Rev. Fredrick E. Kinzie
United Pentecostal Church International
1914 ~ 2009
Fred Kinzie was born February 4, 1914 in Breman, Indiana. He was the youngest child of William and Minnie Kinzie. A new item in the Frebruary 7th 1917, issue of the Breman, Indiana newspaper, "The Inquirer" stated: "If you noticed a fluctuation in the stockmarket this past week it was probably due to the birth of a son, Fredrick E. Kinzie.
Our nation was emerging from the horse and buggy era to the Model T Ford at the time Fred came on the scene. He lived through six wars, the cold war plus the great depression. All of these events made a profound impression on his life.
When Fred was five years old the Kinzie family moved to a farm near Lapaz, Indiana. There, playing with the next door neighborhood kids, he met Vera Berger who later became his wife. They both graduated from Lapaz High School, Fred in 1931. In 1934 they were joined together in marriage. On December 16, 2006 Vera went home to her eternal reward.
They began their lives as farmers, fully expecting to do that the rest of their lives. However, in 1936, things dramatically changed when they yeilded their lives to the Lord Jesus Christ, and received the baptism of the Holy Ghost. They became active in the Plymouth, Indiana 'Old Time Religion Tabernacle' church pastored by Walter D. Mangun.
In 1941, Fred felt his call to the ministry. Fearful and lacking confidence, he was indecisive, vascillating between 'yes and no.' In the winter of 1944, he took time off from the farm to help Evangelist Earl Gamblin, preaching and singing in meetings in Miami and Pensecola, Florida. Fred was suddenly struck with rheumatic fever, and entered the hospital in Pensecola. While in the hospital, he committed his life to the ministry, and was instantly healed.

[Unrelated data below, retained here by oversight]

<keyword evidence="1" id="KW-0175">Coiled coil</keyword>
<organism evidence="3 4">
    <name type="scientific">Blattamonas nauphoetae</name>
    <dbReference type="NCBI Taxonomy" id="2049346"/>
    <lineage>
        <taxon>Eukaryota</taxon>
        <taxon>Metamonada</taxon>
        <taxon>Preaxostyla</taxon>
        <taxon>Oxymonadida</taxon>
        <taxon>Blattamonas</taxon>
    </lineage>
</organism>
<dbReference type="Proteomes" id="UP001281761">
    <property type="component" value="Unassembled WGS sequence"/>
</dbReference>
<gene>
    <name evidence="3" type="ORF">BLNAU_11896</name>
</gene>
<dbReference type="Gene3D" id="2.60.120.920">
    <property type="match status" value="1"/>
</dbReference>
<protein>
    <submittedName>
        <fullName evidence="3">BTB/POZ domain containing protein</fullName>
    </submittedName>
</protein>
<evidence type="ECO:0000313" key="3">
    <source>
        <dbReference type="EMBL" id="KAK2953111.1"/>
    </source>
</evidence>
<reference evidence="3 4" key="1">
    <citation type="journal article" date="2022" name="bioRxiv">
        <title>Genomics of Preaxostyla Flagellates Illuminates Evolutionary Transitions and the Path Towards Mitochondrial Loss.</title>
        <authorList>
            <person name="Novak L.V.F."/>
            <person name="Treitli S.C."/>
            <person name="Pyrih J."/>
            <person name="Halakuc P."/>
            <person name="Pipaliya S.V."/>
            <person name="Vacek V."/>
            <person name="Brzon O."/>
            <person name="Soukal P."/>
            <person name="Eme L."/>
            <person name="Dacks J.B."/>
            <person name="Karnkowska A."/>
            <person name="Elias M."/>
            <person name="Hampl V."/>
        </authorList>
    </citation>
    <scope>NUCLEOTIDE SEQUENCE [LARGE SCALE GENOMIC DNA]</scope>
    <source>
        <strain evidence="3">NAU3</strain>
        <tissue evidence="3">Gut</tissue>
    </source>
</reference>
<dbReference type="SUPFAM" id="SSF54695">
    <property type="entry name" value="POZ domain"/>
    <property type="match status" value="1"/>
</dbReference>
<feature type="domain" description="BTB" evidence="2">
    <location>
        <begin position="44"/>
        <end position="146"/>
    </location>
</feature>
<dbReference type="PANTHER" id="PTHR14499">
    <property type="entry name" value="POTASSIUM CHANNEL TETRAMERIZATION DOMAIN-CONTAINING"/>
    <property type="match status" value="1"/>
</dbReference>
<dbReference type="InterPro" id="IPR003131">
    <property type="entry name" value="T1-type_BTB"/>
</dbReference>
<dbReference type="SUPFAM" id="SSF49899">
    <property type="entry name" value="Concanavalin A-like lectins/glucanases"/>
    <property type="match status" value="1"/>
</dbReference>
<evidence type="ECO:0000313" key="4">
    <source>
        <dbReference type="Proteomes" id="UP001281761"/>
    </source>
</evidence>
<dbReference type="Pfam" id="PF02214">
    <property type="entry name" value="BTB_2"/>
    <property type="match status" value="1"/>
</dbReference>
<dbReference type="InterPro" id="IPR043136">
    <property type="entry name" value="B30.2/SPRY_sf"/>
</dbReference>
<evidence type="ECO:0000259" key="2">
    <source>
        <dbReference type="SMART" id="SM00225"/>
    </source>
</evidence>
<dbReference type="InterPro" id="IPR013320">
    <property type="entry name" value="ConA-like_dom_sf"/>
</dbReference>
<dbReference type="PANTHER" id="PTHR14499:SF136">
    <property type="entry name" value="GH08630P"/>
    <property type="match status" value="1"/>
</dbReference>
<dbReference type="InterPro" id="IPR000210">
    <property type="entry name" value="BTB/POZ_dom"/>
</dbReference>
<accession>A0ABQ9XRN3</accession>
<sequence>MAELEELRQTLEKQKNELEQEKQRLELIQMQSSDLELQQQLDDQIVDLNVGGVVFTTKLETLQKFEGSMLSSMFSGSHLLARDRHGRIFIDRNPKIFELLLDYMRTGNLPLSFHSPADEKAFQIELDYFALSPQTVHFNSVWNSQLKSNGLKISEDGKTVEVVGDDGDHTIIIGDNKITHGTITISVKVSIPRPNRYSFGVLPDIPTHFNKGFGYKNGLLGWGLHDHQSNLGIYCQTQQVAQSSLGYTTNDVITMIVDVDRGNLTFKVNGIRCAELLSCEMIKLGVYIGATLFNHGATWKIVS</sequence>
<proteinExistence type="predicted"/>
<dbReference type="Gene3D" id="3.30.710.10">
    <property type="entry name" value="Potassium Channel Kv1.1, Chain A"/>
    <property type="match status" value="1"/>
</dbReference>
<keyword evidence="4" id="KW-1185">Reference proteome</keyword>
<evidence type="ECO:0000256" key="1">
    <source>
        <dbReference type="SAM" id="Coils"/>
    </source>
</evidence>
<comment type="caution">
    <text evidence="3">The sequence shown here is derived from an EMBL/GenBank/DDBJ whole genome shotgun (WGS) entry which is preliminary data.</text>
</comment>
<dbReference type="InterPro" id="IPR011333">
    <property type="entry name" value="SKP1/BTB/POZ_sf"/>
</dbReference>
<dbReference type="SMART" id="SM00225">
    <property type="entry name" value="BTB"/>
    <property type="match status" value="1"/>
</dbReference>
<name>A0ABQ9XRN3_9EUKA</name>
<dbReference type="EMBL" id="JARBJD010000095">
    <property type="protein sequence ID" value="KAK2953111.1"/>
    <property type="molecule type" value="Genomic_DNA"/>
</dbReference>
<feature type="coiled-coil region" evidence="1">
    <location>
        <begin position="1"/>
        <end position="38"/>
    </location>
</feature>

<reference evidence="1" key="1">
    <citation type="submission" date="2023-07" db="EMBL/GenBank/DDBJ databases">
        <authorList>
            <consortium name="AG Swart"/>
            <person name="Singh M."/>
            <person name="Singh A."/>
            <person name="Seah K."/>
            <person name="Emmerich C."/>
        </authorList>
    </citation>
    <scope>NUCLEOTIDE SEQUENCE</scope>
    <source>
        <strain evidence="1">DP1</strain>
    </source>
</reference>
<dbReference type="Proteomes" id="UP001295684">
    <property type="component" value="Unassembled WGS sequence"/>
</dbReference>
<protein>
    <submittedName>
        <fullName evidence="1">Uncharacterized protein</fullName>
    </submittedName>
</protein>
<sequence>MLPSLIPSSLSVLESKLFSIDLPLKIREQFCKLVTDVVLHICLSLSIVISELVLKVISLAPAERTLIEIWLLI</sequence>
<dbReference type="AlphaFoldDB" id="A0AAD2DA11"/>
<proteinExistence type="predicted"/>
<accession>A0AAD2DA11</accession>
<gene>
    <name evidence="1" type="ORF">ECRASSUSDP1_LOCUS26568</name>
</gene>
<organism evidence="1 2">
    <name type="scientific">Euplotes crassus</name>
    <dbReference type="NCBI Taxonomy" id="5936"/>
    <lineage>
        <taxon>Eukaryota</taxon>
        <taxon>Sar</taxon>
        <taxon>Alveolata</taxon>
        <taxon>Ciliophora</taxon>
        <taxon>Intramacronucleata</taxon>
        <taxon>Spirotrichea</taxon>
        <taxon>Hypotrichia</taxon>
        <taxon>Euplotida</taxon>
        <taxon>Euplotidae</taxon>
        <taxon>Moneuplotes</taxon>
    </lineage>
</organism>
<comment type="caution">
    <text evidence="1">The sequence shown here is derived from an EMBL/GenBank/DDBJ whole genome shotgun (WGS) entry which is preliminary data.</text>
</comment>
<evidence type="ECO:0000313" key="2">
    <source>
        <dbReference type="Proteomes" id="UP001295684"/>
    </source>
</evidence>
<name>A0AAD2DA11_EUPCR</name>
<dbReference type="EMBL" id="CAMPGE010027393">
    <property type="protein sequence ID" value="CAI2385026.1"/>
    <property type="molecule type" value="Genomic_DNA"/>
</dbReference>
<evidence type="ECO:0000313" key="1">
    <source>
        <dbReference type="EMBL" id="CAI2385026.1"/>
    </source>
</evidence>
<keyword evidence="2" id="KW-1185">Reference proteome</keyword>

Two months later in July 1944, the Kinzie's began evangelizing. The Kinzie Evangelistic Party traveled for the next nine years. They were honored to to be a part of the merger Conference in 1945.
Many opportunities to pastor churches from California to Florida, and a number in between, were offered them while traveling, but the Lord impressed him to 'keep on doing what he was doing.' None of those churches were in the will of God except Toledo, Ohio. The call to Toledo was so definite that doubts never crossed his mind. Fred arrived in May, 1953, built three church buildings during his pastorate, moving twice.
After 30 years of pastoring, the church was turned over to (son-in-law) J. Mark Jordan and family. After retiring, Brother Kinzie began writing. He learned how to use the computer at age 70, and wrote five books that were published by Word Aflame Press and many articles printed in the Pentecostal Herald and District magazines.
On Sunday, February 4, 2009, Fredrick E. Kinzie, age 95 passed away after a month long respiratory illness.